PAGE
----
Lying, cheating, and stealing: a moral theory of white-collar crime

New York: Oxford University Press (2006)
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This is the first book to take a comprehensive look at white collar criminal offenses from the perspective of moral and legal theory. Focussing on the way in which key white collar crimes such as fraud, perjury, false statements, obstruction of justice, bribery, extortion, blackmail, insider trading, tax evasion, and regulatory and intellectual property offenses are shaped and informed by a range of familiar, but nevertheless powerful, moral norms.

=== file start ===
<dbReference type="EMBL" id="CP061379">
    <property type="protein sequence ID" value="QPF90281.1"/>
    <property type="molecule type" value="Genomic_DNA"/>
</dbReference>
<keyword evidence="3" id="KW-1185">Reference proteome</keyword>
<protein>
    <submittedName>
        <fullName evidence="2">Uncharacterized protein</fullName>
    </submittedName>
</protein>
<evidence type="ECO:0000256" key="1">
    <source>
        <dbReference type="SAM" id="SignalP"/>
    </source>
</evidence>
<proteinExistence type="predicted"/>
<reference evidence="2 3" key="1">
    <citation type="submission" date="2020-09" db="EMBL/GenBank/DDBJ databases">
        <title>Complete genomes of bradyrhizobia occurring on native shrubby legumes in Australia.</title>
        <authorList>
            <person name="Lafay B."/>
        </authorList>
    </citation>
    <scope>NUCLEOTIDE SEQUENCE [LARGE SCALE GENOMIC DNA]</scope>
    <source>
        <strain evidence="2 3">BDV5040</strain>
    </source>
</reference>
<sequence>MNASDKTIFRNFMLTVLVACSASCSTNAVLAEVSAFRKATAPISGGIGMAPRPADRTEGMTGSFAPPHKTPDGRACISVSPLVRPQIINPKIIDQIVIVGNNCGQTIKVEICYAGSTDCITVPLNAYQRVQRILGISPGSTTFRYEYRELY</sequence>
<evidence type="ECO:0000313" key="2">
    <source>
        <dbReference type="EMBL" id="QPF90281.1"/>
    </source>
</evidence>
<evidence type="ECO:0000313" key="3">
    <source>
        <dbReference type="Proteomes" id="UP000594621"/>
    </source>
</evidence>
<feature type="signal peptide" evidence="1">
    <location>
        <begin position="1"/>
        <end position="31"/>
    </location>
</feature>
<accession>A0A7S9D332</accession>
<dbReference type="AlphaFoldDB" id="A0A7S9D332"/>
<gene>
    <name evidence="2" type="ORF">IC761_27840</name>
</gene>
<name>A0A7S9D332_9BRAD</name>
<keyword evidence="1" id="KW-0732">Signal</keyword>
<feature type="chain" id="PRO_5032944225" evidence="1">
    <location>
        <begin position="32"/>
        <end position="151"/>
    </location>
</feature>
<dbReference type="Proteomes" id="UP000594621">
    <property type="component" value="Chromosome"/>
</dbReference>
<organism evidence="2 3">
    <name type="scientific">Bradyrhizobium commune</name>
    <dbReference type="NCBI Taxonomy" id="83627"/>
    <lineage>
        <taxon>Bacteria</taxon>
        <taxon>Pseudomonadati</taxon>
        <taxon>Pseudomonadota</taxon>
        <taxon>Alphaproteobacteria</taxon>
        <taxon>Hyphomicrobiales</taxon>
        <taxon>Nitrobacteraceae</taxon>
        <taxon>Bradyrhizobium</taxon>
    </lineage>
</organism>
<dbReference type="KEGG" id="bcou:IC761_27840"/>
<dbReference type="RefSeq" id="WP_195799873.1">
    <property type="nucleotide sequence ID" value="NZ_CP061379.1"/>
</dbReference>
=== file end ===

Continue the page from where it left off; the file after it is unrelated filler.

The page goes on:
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Stuart Green
Rutgers University - Newark

Citations of this work

Assertion, Lying, and Untruthfully Implicating.Jessica Pepp - 2018 - In Sanford C. Goldberg (ed.), The Oxford Handbook of Assertion. Oxford University Press.
Cheating in Business: A Metaethical Perspective.Marian Eabrasu - 2020 - Journal of Business Ethics 162 (3):519-532.
Ethics, Markets, and the Legalization of Insider Trading.Bruce W. Klaw & Don Mayer - 2019 - Journal of Business Ethics 168 (1):55-70.
Corruption.Seumas Miller - 2008 - Stanford Encyclopedia of Philosophy.

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